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It is well known that all roads lead to Rome. So lately I have been much more interested in how many places you can get to from Rome. Can you determine, using classic triangulation, in what small Polish town this photo was taken, between 1935 and 1938, by Roman Vishniac? Caution: Poland has since shifted a few hundred kilometers to the west, and the official names of many places changed.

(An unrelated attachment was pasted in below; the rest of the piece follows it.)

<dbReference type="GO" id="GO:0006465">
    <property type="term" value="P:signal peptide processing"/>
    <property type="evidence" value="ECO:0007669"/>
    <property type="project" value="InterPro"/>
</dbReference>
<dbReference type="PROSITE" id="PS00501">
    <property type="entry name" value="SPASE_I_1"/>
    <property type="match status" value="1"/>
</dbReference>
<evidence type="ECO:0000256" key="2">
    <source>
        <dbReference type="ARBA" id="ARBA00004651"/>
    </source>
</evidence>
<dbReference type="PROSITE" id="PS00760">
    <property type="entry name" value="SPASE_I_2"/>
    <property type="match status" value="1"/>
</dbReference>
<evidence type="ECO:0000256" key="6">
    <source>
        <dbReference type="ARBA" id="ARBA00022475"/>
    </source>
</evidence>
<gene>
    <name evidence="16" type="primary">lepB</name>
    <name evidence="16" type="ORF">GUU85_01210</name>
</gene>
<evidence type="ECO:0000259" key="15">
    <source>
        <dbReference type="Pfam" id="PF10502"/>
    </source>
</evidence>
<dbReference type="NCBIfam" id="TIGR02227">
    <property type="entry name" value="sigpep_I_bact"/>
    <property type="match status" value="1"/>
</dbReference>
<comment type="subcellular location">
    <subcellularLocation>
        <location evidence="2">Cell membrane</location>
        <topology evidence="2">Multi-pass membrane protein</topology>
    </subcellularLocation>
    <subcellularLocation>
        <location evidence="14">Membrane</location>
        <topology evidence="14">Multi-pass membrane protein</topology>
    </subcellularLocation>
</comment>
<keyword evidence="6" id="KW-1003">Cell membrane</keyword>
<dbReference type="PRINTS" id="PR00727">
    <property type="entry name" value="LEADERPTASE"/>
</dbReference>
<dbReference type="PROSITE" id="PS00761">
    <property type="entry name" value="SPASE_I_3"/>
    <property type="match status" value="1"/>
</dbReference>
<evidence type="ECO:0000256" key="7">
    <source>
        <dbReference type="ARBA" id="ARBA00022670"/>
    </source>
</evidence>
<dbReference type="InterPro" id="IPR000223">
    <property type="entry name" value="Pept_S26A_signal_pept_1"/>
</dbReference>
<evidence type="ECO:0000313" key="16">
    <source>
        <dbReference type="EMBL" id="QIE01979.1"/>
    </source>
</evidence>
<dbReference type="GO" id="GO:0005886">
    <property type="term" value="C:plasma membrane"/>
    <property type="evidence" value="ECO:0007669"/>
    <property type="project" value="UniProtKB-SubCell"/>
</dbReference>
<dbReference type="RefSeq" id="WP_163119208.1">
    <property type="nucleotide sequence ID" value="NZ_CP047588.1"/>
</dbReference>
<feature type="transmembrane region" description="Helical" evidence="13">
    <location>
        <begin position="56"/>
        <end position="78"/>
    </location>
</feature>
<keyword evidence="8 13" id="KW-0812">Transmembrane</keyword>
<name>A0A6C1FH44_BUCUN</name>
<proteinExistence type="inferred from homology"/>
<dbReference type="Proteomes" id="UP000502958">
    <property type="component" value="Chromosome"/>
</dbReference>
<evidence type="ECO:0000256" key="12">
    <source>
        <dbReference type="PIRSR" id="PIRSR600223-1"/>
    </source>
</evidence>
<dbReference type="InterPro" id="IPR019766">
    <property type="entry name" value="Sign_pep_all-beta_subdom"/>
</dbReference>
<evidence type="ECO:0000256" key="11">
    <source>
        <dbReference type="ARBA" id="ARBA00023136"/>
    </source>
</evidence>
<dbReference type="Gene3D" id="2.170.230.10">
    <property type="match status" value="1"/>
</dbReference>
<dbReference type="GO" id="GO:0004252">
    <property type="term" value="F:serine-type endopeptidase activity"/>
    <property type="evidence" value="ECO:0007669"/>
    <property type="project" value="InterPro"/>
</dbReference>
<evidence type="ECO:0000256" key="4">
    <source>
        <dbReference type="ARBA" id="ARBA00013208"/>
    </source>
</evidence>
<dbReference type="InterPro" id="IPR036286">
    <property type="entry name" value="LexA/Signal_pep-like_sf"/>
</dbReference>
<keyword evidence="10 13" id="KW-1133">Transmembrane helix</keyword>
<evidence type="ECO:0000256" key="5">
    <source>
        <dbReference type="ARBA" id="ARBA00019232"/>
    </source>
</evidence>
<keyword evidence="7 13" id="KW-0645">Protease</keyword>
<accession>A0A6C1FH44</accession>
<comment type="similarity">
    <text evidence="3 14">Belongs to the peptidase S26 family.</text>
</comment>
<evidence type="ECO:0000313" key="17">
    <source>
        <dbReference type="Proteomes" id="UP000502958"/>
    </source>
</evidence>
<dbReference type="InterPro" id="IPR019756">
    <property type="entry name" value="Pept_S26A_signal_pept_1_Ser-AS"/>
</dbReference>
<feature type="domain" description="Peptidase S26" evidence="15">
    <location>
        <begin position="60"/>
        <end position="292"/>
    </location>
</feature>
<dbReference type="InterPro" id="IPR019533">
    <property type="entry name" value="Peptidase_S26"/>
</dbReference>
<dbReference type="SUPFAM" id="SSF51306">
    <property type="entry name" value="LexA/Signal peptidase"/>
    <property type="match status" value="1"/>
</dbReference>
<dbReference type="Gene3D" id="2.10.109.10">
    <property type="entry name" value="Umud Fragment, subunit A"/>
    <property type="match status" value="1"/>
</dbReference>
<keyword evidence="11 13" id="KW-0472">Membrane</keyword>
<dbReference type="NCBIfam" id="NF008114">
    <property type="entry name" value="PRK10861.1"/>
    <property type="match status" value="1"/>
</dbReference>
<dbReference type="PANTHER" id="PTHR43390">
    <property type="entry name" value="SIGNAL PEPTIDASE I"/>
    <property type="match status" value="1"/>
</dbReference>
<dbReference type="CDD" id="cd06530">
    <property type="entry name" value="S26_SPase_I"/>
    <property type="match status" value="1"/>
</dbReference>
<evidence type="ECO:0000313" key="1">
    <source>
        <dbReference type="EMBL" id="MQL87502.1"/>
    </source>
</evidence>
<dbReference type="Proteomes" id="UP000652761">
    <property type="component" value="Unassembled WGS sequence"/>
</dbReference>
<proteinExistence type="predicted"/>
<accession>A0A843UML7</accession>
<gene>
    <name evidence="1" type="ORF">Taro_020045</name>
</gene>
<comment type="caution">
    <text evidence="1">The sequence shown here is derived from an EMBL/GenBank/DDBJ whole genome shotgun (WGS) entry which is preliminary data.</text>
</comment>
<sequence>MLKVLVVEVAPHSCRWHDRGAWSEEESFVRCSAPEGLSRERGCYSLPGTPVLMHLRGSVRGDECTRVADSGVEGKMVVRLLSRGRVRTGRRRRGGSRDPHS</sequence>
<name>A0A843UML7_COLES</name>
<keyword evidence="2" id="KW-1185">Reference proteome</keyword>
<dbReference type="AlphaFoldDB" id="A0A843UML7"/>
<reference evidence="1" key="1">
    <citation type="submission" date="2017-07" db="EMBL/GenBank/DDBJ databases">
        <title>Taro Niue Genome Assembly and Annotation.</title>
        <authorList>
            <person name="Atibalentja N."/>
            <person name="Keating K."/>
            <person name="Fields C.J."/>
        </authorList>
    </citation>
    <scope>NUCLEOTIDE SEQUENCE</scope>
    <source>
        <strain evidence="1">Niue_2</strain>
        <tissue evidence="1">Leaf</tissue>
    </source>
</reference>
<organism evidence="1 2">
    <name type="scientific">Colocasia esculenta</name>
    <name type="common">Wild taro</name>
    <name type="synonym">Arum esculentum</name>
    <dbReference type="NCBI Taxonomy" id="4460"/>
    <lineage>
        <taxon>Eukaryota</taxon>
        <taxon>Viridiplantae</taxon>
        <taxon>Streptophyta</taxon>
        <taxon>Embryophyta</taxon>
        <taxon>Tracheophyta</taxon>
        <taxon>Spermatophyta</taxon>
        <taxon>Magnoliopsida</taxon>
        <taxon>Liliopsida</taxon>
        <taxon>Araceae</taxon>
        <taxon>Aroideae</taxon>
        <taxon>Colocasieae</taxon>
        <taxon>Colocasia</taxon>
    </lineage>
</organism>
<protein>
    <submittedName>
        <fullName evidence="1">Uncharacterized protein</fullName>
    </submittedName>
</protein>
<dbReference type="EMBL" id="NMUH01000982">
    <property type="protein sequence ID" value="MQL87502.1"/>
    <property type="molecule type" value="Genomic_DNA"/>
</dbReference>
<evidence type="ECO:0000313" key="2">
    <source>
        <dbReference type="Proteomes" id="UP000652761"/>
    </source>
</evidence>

Yes, you have guessed well. The signpost stood in today’s Belorussian town of Слоним, at a time when, between the two world wars, it belonged to Poland as Słonim. Vishniac published the photo with the title “From Słonim the roads lead to everywhere in the world”. The version found in the Vishniac Archive shows that the signpost stood behind the great synagogue, built in 1642, lending a special connotation to the title. Słonim, established at the confluence of the navigable Shchara and Issa rivers, has been an important trading town since the Middle Ages, with a Jewish quarter known since 1388, and with a pre-war Jewish population of nearly 20 thousand. Its beautiful great synagogue was even spared the devastation of the war. Hence comes the Słonim Hasidic Dynasty in Israel, and the founder of the British Marks & Spencer warehouse chain. Vishniac visited the town between 1935 and 1938, during his photographic survey of the Eastern European Jewish settlements. Let us include here the other photos he took in Słonim, too, as well as two closing pictures on the weekly market and the firemen of Słonim. The latter is a part of a postcard series of ethnographic interest, which was published on the town, and primarily on its exotic-looking Jews in 1917, during the German military occupation. The other pieces of the series can be seen on Pinterest’s Słonim page and in Eliat Gordin Levitan’s collection of old Słonim photos, and a superb stand-alone piece here.

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